Catherine said...

Thank you for the wallpaper review. I went to their site and had a good look around. They have a lot of beautiful fabrics too.

I can appreciate their paper is a better quality and much heavier. That is good to know.

I have read that all 1: 12 scale wallpaper should be treated with a matte UV spray before you apply it. Someone showed a dollhouse on their blog where a paintings and furniture had been removed after only a few years. The wallpaper had faded very badly except in areas that were covered.

I have bought 1: 12 scale wallpaper online that I thought was very expensive. When it arrived I was shocked by the quality of the paper it was printed on. It wasn't just thin, it was too smooth/slick and sort of shinny at an angle. I wanted the surface of the paper to be different and have a bit of tooth to it. Which would give the warmth that good quality paper affords. I hated that it looked like cheap computer paper!!!

I am really enjoyig reading your blog. It is over 100 degrees F here with a heat index of 110. It is a great day stay inside and read a new (to me) blog.

Norma said...

This is a good review. I've always shunned buying paper, either at the store or online, because what I see at the store is rubbish and I hear so many people complain about what they've bought. I know quite a few miniaturist are using scrapbook paper to get a decent quality. Being a DIY gal at heart I've been printing mine (also because I've previously been working in 1:16 scale so 'normal' DH patterns are too big)using good quality paper, archive quality waterproof ink (supposed to withstand 99 yrs of normal light exposure but I won't be around to comment on that!!). I also spray with matte UV spray. I have sourced my patterns from Jennifer's Printables range which is labelled with the appropriate 'era', and also sometimes it's possible to find some images of repeatable patterns here and there on the net.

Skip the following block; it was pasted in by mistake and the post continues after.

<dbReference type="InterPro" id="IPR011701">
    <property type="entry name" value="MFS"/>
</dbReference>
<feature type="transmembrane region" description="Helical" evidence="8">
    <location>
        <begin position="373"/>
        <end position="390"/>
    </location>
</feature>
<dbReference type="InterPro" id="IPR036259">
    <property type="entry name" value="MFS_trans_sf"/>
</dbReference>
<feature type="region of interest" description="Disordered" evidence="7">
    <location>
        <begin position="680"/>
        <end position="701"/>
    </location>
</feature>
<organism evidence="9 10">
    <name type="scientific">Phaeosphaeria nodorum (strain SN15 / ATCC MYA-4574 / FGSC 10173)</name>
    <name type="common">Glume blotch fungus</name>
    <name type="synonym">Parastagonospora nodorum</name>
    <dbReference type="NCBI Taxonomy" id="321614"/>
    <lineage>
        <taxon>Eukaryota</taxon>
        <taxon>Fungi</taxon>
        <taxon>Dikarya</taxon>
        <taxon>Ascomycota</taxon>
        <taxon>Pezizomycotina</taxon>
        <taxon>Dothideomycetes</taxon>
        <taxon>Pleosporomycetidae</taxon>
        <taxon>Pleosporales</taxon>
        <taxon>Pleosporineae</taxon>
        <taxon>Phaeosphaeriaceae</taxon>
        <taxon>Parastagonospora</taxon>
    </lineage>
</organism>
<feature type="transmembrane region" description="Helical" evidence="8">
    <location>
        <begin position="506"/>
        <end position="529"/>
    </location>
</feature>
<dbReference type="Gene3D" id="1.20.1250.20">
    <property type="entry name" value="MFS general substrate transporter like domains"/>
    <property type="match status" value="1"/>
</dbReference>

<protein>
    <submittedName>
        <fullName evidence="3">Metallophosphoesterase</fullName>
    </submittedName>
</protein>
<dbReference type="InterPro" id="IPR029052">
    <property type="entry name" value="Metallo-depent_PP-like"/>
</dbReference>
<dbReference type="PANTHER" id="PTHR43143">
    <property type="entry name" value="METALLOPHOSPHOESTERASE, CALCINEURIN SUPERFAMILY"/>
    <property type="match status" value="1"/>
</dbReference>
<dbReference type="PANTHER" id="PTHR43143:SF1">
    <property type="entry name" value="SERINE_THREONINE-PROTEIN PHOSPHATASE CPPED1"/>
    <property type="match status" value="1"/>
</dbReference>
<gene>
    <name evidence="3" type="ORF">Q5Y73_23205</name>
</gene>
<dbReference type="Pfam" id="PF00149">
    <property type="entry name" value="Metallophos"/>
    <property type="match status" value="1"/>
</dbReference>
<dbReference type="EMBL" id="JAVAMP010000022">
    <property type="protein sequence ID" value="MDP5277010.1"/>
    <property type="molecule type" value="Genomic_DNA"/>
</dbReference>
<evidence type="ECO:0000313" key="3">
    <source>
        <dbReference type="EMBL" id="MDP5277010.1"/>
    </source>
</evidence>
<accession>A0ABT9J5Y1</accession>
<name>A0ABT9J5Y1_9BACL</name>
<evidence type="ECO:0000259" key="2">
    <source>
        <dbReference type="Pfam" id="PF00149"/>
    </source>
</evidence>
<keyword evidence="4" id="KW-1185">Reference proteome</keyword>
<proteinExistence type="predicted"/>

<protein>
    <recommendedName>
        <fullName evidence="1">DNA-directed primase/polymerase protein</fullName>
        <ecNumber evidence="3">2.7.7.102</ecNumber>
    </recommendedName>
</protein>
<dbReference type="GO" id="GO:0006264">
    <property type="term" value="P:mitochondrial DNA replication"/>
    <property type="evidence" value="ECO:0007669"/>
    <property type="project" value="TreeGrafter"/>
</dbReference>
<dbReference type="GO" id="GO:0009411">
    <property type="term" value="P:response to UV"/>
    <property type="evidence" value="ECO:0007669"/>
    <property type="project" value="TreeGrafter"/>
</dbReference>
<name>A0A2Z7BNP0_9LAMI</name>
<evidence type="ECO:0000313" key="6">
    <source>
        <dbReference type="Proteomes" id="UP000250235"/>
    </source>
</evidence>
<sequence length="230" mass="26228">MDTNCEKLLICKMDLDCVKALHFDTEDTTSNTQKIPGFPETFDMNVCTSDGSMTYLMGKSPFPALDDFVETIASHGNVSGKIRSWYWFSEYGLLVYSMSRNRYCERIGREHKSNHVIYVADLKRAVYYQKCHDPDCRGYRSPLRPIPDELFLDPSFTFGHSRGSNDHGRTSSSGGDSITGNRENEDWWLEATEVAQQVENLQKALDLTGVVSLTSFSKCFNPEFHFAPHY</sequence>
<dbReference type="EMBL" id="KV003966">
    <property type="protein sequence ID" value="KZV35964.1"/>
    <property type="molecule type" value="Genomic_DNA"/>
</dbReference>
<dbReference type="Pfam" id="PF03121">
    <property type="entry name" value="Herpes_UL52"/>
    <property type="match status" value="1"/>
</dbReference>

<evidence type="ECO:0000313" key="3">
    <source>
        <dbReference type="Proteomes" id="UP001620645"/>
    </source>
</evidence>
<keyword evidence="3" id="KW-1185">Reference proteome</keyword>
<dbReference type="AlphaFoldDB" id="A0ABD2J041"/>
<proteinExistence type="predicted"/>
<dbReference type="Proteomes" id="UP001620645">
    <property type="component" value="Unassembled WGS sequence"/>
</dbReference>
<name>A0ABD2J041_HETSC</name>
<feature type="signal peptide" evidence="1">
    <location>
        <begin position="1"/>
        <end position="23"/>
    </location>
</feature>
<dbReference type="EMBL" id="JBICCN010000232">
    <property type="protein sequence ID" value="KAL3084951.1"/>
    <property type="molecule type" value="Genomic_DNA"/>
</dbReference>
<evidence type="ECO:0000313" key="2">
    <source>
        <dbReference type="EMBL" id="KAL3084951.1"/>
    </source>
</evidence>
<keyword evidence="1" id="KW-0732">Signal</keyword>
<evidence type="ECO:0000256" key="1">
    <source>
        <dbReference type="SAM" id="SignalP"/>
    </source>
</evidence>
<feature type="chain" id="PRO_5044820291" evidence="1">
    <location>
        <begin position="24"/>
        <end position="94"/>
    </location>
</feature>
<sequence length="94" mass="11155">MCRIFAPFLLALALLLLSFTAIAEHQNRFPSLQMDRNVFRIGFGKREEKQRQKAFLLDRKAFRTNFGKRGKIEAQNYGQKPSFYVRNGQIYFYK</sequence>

All of that said I am definately going to check out the manufacturer you discuss here because knowing the quality is good ahead of time makes all the difference. I note in Catherine's comment that they have fabric too so that's a plus.

Re actually installing the paper, I never do so directly onto the wall. My walls are always lined with thin art quality card, the paper goes onto this. This avoids all the problems with wiring showing from behind and also the card doesn't need to be attached to 100% of the wall surface so it's easier to rip it out to redecorate that trying to get paper off.

Norma said...

I'm back! Just looked at their website, impressed indeed. They have a nice range of French papers and their fabrics look awesome, I'm bookmarking this site for sure - thanks for sharing!!

CJ said...

@Catherine, welcome!!! It's been over 100 for a couple of days here, too. We have hot summers, but normally, living on the ocean, it's slightly cooler. Not so lately! I'm glad you like the blog :-)

@Norma, thanks for the card stock tip! That's a really excellent idea and I'm going to try it. I'll let you know how it goes :-)